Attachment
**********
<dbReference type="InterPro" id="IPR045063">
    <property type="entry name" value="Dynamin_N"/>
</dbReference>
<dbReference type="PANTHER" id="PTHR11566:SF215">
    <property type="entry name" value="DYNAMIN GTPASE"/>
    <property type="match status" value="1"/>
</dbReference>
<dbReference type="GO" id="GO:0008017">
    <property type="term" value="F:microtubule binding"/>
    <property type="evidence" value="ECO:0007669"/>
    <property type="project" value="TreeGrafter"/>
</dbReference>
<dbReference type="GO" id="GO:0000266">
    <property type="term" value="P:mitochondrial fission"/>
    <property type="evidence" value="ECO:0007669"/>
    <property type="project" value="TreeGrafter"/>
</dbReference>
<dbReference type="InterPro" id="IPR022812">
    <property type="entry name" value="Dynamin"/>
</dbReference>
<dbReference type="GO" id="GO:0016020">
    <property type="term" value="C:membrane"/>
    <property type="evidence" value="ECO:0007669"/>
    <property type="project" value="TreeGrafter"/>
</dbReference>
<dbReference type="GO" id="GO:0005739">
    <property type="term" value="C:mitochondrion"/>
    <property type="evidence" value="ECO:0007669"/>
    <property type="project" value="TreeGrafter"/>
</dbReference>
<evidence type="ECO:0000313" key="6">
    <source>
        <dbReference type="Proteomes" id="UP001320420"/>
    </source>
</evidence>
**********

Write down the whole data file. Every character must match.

<dbReference type="InterPro" id="IPR045063">
    <property type="entry name" value="Dynamin_N"/>
</dbReference>
<dbReference type="PANTHER" id="PTHR11566:SF215">
    <property type="entry name" value="DYNAMIN GTPASE"/>
    <property type="match status" value="1"/>
</dbReference>
<dbReference type="GO" id="GO:0008017">
    <property type="term" value="F:microtubule binding"/>
    <property type="evidence" value="ECO:0007669"/>
    <property type="project" value="TreeGrafter"/>
</dbReference>
<dbReference type="GO" id="GO:0000266">
    <property type="term" value="P:mitochondrial fission"/>
    <property type="evidence" value="ECO:0007669"/>
    <property type="project" value="TreeGrafter"/>
</dbReference>
<dbReference type="InterPro" id="IPR022812">
    <property type="entry name" value="Dynamin"/>
</dbReference>
<dbReference type="GO" id="GO:0016020">
    <property type="term" value="C:membrane"/>
    <property type="evidence" value="ECO:0007669"/>
    <property type="project" value="TreeGrafter"/>
</dbReference>
<dbReference type="GO" id="GO:0005739">
    <property type="term" value="C:mitochondrion"/>
    <property type="evidence" value="ECO:0007669"/>
    <property type="project" value="TreeGrafter"/>
</dbReference>
<evidence type="ECO:0000313" key="6">
    <source>
        <dbReference type="Proteomes" id="UP001320420"/>
    </source>
</evidence>